In the mix: Everyone else has their own buds, including Samsung, Google, Amazon and Microsoft.

The eyes

Pros: There are different ways to serve up a display from smart contact lenses to lightweight goggles to full headsets.

Cons: Glasses are a familiar accessory, but they have also set an expectation that anything placed there will be lightweight and fashionable. That means today's devices are either underpowered or too bulky for the masses.

Leader so far: It's still a wide open field.

In the mix: On the lightweight side, Snap has been experimenting with Spectacles for some time. On the bulky but powerful front, Microsoft's Hololens has won military and business deals. Google has been reeling since its early setbacks with Glass, but it continues to invest, while Facebook plans to start testing its own smart glasses later this year.

3. Social networks face identity crisis

Illustration of a phone as a standing mirror.
Illustration: Aïda Amer/Axios

Tech giants are scrambling to figure out how to stay competitive in a world that's now dominated by dozens of social networking apps, all catering to different interests, Axios' Sara Fischer reports.

Driving the news: Instagram CEO Adam Mosseri said Thursday the app — long known as a venue for people to share filtered photos — is "no longer just a square photo-sharing app."

The focus moving forward will be on new features for creators, video, shopping and messaging, he said. "The No. 1 reason people say they use Instagram is to be entertained."

Meanwhile, TikTok on Thursday said it will roll out the option to create longer videos — up to three minutes — in the coming weeks, an effort that will likely help the platform compete with YouTube.

While TikTok chases YouTube, the latter just rolled out its TikTok competitor "Shorts" in the U.S. Facebook, Instagram, Snapchat, Reddit and others have all experimented with TikTok challenges over the past few months.

  • Facebook and Twitter have both launched live audio and newsletter products this year that compete with Substack and Clubhouse.
  • Twitter is testing a feature similar to Instagram's "close friends" option which allows users to share posts only with select followers.
  • Facebook is also testing a NextDoor knock-off and Spotify is now eyeing live events.

What to watch: As social networks continue growing, they run the risk of overwhelming consumers and losing what made them special and distinct to begin with.

4. Programs that write programs

Illustration of an infinite, recursive tunnel of laptops.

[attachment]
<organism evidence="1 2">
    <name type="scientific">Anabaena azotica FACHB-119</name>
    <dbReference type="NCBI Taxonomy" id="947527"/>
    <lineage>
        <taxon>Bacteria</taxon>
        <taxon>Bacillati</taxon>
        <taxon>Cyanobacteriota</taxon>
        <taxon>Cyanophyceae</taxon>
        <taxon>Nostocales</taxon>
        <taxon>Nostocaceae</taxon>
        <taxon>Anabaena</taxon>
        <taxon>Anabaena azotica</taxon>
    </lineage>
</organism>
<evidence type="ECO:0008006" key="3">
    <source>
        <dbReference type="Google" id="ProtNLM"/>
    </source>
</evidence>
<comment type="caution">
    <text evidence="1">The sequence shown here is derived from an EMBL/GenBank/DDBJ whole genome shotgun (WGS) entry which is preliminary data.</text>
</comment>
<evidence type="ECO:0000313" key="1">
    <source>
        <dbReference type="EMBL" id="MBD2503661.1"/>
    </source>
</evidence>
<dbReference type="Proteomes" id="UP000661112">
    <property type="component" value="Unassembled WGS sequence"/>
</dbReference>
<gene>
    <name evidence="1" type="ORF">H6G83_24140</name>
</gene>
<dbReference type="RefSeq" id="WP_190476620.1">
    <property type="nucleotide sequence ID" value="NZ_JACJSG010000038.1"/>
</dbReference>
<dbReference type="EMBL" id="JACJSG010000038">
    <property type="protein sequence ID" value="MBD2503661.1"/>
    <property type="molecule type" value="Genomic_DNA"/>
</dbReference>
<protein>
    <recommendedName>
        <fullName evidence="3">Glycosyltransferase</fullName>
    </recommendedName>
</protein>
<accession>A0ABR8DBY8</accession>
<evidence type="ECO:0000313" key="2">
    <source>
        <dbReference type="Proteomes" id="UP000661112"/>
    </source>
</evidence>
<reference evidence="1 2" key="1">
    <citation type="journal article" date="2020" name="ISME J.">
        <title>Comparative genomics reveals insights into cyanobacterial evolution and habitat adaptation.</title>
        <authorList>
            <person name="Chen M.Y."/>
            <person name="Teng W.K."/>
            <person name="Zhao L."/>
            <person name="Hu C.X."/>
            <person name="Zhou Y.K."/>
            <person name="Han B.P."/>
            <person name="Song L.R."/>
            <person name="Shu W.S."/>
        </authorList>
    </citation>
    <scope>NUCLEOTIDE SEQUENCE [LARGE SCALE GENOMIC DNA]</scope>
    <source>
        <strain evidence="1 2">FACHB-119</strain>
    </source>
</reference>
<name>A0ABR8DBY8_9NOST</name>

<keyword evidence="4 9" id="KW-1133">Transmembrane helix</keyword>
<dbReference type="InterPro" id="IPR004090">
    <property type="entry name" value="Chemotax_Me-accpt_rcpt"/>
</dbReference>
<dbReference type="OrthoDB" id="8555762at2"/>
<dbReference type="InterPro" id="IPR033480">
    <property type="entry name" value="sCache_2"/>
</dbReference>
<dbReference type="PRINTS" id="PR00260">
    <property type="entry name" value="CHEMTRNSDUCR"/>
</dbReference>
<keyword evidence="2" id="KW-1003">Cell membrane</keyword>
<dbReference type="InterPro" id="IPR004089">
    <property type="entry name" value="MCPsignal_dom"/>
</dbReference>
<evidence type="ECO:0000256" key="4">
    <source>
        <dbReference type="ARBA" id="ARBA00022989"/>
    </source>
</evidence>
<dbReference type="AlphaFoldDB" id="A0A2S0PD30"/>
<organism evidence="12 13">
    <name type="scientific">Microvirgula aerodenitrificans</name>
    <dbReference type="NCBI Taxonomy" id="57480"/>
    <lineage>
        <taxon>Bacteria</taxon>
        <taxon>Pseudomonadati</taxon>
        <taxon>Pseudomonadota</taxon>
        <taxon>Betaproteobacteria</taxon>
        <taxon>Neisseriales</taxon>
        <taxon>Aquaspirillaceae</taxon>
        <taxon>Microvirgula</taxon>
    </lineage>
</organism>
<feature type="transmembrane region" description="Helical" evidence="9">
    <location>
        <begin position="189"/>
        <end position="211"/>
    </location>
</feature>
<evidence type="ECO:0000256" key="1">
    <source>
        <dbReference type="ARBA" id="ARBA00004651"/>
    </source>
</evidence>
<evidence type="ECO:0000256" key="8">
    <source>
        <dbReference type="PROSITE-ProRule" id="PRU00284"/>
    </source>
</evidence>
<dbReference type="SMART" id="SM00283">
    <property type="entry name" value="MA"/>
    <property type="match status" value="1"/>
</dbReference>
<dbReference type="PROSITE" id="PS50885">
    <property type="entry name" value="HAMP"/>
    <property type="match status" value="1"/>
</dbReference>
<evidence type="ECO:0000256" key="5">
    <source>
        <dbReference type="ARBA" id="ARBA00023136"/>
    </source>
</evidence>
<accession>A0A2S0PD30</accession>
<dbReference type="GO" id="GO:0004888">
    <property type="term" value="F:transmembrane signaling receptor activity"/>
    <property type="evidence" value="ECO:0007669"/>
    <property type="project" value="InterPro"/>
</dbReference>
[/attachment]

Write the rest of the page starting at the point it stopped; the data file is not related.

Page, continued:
Illustration: Shoshana Gordon/Axios

A new AI tool can work with human programmers to generate new code that finishes the job of writing a program, Axios' Bryan Walsh reports.

Why it matters: The tool can help take some of the scutwork of programming off human experts' hands, leaving them freer to focus on the more creative parts of their jobs. But it also opens the door to a world in which programs could one day fully write programs, which may be bad news for some of the humans that currently do it.

What's happening: Called Copilot, the new tool was launched this week by Microsoft, the collaborative coding platform Github and OpenAI, a machine-learning company that developed the text-generating model GPT-3.

  • GPT-3 is a natural-language model trained on a massive quantity of text, which it can use to predict the relationship among words and sentences, allowing it to generate astoundingly convincing text when given a prompt.
  • Copilot was built on a algorithm called OpenAI Codex that works like GPT-3, but for computer code instead of human language.

How it works: Codex was trained on terabytes of openly available code pulled from Github, and uses that training to recommend code for software developers to use as they program.

  • Copilot can look at code that has been written as well as the location of the cursor and offer up new lines to add.
  • As the human programmer accepts or rejects those recommendations, Copilot can improve itself over time.

5. Take note

On Tap

  • It's a three-day weekend, including for Login. We'll be back Tuesday. Happy Independence Day.


  • Russian President Vladimir Putin signed a law requiring companies with more than 500,000 users in Russia to set up an office in the country. (Reuters)
  • Jason Miller, a former aide to President Trump, is launching a new social app called Gettr. (Axios)
  • Brokerage app Robinhood said it would set aside 20–35% of shares in its IPO for its customers. (Axios)